in ,

“He’s certainly not sexist and certainly not racist”: Robert Downey Jr. Is Not the Only Major Star to Stand With Mel Gibson Despite Numerous Allegations

“He’s certainly not sexist and certainly not racist”: Robert Downey Jr. Is Not the Only Major Star to Stand With Mel Gibson Despite Numerous Allegations

Mel Gibson’s long and tedious struggle with the better aspects of conscience has caused most of the industry to step back from the actor and filmmaker. The otherwise brilliant A-lister was suddenly considered radioactive enough to not be suitable enough for touching with a ten feet pole. 

But, despite the unequivocal shunning of the Mad Max actor, two strong voices still resonate among the crowd, singing and hailing praises in the name of Mel Gibson, asking Hollywood to give him a second chance.

Mel Gibson
Mel Gibson

Also read: “You found someone crazier”: Mel Gibson Was Happy $526M Franchise Replaced Him With Tom Hardy

Mel Gibson’s Greatest Supporters: RDJ and Jodie Foster

Over these past two decades in Hollywood, Mel Gibson has received a manner of informal backing from two of his greatest and most vocal supporters: Robert Downey Jr. and Jodie Foster. His numerous entanglements with various socio-cultural and ethnic ideologies (plainly speaking, his anti-Semitic rants) and allegations of verbal and domestic abuse garnered quite mainstream media attention in 2006. Although, at the time, cancel culture was still a thing of the future, Gibson was canceled, and cruelly fast at that. 

25th American Cinematheque Award Honoring Robert Downey Jr. - Los Angeles
Robert Downey Jr. and Mel Gibson

Also read: “Fame changed him”: Mel Gibson’s Estranged Brother Donal Says Robert Downey Jr.’s Mentor is a Monster Now

But despite his meteoric rise and tremendous fall, the actor helped launch the career of Robert Downey Jr. after his short prison stint at the turn of the century. The latter has ever since remained grateful to Gibson for giving him the chance to find his feet again and devote his exceptional talents to the industry that helped raise him.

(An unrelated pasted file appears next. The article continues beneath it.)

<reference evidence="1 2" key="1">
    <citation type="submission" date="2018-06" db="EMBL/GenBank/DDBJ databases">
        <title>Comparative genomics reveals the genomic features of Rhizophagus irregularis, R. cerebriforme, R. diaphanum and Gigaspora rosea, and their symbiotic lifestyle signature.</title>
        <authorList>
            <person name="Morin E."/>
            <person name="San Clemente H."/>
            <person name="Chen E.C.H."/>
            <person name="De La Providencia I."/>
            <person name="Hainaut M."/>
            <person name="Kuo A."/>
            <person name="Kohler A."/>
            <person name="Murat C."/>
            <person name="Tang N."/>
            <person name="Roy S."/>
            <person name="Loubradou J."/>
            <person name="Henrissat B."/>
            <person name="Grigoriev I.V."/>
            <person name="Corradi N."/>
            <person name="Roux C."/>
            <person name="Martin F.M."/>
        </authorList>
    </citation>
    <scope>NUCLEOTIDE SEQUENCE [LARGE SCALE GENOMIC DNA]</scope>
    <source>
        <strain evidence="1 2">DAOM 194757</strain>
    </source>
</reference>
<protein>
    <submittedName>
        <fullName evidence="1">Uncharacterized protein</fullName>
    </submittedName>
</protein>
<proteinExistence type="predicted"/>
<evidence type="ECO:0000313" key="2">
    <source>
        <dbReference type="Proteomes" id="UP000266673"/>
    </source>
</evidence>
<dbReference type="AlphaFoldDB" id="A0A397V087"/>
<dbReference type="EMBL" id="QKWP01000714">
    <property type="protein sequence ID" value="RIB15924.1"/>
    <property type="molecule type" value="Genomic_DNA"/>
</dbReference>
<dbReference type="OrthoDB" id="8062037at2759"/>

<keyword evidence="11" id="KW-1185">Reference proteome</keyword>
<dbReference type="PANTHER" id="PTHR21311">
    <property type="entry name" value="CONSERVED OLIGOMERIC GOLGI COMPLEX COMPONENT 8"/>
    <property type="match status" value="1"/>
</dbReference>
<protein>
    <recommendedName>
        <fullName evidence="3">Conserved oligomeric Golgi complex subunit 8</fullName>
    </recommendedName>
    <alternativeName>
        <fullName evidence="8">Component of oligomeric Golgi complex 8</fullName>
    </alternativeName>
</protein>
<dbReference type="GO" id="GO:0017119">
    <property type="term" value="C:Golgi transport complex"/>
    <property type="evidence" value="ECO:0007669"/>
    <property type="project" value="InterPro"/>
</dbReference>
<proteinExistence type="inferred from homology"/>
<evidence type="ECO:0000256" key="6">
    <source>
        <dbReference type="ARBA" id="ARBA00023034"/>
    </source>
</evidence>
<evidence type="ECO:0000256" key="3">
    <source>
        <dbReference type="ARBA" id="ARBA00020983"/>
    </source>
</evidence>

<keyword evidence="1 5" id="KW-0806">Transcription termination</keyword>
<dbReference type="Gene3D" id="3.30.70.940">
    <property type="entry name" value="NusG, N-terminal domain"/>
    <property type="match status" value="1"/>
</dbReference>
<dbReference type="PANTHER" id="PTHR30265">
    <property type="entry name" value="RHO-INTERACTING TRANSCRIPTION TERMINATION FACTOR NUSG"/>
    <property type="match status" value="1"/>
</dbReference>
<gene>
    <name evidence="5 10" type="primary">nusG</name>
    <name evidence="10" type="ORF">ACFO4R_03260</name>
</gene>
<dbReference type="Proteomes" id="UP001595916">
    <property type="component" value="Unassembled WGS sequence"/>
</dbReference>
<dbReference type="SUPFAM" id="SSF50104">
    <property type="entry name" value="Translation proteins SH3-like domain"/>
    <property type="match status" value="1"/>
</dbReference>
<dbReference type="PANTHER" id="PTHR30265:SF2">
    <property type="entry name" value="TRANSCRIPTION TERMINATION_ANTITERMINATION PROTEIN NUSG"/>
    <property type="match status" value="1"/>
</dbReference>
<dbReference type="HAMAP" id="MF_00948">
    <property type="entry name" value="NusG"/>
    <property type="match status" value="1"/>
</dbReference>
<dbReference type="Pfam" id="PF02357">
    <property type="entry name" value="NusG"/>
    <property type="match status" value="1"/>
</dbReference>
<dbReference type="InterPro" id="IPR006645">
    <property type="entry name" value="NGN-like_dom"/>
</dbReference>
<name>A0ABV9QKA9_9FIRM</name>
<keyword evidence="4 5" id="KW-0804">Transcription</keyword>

Although Gibson’s relationship with Jodie Foster is not quite dramatic as his friendship with RDJ, it is still exceptional in that both have found comfort, loyalty, trust, and friendship in each other’s company – traits that hardly belong in a place like Hollywood, let alone among an array of A-listers as rarely talented as these two.

Jodie Foster Speaks Up in Defence of Mel Gibson

When Mel Gibson spoke about the Silence of the Lambs star, Jodie Foster, all he could say were terribly nice and wonderful things:

“I just love her, that’s all. You meet people like that sometimes. You just instantly fall in love, and that’s it, and it’s the purest kind of thing. We call each other up all the time and just say, ‘Hey, I love you.’”

And so when the same publication, The New York Times had a sit-down interview with Jodie Foster, the actress who has been a very vocal supporter of the Braveheart actor for a very long time said similar things in return:

“It’s not my job to adjudicate his behavior. He’s certainly not sexist and certainly not racist. I know the guy I know, somebody who’s really emotional, who I can have long, long conversations with, who’s trustworthy, who shows up for me.”

64th Cannes Film Festival - The Beaver Premiere
Jodie Foster (R) and Mel Gibson (L) at the 64th Cannes Film Festival

Also read: “He grew quite angry about it”: Mel Gibson Lost His Mind and Lied About His Height After Getting Called Out by Barry Norman

The pair struck up an unquestionable friendship on the sets of the Richard Donner film, Maverick in 1994. They have remained inseparable ever since. Foster also became the first filmmaker to offer Mel Gibson a chance to come back after his semi-retirement with her 2011 directorial feature, The Beaver. 

That same year, Robert Downey Jr. also asked Gibson to walk on stage and present him the award at the 25th Annual American Cinematheque Award Ceremony. The vigorous, volatile, and impassioned speech that followed is still considered one of the most engaging monologues, enough to move an entire theater of crowd and truly believe in the power of forgiveness. 

Source: The New York Times

Written by Diya Majumdar

Having graduated with honors in literature from Miranda House, Diya Majumdar now has more than 1200 published articles on Fandomwire, and her passion and profession both include dissecting the world of cinema. She happens to be a liberally opinionated person with an overbearing love for Monet, Edvard Munch, and Van Gogh, and an obsessive collection of Spotify playlists